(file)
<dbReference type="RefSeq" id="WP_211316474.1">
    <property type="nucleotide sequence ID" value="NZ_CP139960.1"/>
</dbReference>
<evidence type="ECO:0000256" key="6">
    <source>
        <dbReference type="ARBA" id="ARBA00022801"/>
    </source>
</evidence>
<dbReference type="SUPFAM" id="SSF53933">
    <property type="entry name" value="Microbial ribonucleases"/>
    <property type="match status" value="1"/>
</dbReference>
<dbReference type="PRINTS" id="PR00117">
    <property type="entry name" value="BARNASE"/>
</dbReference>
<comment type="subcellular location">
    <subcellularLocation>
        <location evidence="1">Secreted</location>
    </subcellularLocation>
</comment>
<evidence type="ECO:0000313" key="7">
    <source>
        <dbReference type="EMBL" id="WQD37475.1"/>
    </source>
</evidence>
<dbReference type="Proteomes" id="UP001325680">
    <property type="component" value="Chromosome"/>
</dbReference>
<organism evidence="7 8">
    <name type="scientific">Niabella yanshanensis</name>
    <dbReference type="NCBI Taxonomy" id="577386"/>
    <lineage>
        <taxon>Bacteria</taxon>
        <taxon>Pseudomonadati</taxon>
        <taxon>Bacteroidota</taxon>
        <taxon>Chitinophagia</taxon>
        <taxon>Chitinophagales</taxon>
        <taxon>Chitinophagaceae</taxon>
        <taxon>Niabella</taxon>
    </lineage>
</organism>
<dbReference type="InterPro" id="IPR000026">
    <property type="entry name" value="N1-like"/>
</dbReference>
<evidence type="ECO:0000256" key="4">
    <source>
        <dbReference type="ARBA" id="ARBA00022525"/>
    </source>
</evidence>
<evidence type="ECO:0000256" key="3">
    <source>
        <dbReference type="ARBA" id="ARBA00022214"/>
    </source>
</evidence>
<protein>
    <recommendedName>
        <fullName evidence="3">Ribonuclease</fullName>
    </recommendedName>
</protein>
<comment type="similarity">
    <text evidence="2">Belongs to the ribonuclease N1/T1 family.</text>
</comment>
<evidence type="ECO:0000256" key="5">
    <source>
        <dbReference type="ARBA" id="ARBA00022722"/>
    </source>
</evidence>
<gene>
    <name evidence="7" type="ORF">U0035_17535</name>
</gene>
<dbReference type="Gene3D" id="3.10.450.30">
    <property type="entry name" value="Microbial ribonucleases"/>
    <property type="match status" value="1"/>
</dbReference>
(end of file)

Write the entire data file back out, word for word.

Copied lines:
<dbReference type="RefSeq" id="WP_211316474.1">
    <property type="nucleotide sequence ID" value="NZ_CP139960.1"/>
</dbReference>
<evidence type="ECO:0000256" key="6">
    <source>
        <dbReference type="ARBA" id="ARBA00022801"/>
    </source>
</evidence>
<dbReference type="SUPFAM" id="SSF53933">
    <property type="entry name" value="Microbial ribonucleases"/>
    <property type="match status" value="1"/>
</dbReference>
<dbReference type="PRINTS" id="PR00117">
    <property type="entry name" value="BARNASE"/>
</dbReference>
<comment type="subcellular location">
    <subcellularLocation>
        <location evidence="1">Secreted</location>
    </subcellularLocation>
</comment>
<evidence type="ECO:0000313" key="7">
    <source>
        <dbReference type="EMBL" id="WQD37475.1"/>
    </source>
</evidence>
<dbReference type="Proteomes" id="UP001325680">
    <property type="component" value="Chromosome"/>
</dbReference>
<organism evidence="7 8">
    <name type="scientific">Niabella yanshanensis</name>
    <dbReference type="NCBI Taxonomy" id="577386"/>
    <lineage>
        <taxon>Bacteria</taxon>
        <taxon>Pseudomonadati</taxon>
        <taxon>Bacteroidota</taxon>
        <taxon>Chitinophagia</taxon>
        <taxon>Chitinophagales</taxon>
        <taxon>Chitinophagaceae</taxon>
        <taxon>Niabella</taxon>
    </lineage>
</organism>
<dbReference type="InterPro" id="IPR000026">
    <property type="entry name" value="N1-like"/>
</dbReference>
<evidence type="ECO:0000256" key="4">
    <source>
        <dbReference type="ARBA" id="ARBA00022525"/>
    </source>
</evidence>
<evidence type="ECO:0000256" key="3">
    <source>
        <dbReference type="ARBA" id="ARBA00022214"/>
    </source>
</evidence>
<protein>
    <recommendedName>
        <fullName evidence="3">Ribonuclease</fullName>
    </recommendedName>
</protein>
<comment type="similarity">
    <text evidence="2">Belongs to the ribonuclease N1/T1 family.</text>
</comment>
<evidence type="ECO:0000256" key="5">
    <source>
        <dbReference type="ARBA" id="ARBA00022722"/>
    </source>
</evidence>
<gene>
    <name evidence="7" type="ORF">U0035_17535</name>
</gene>
<dbReference type="Gene3D" id="3.10.450.30">
    <property type="entry name" value="Microbial ribonucleases"/>
    <property type="match status" value="1"/>
</dbReference>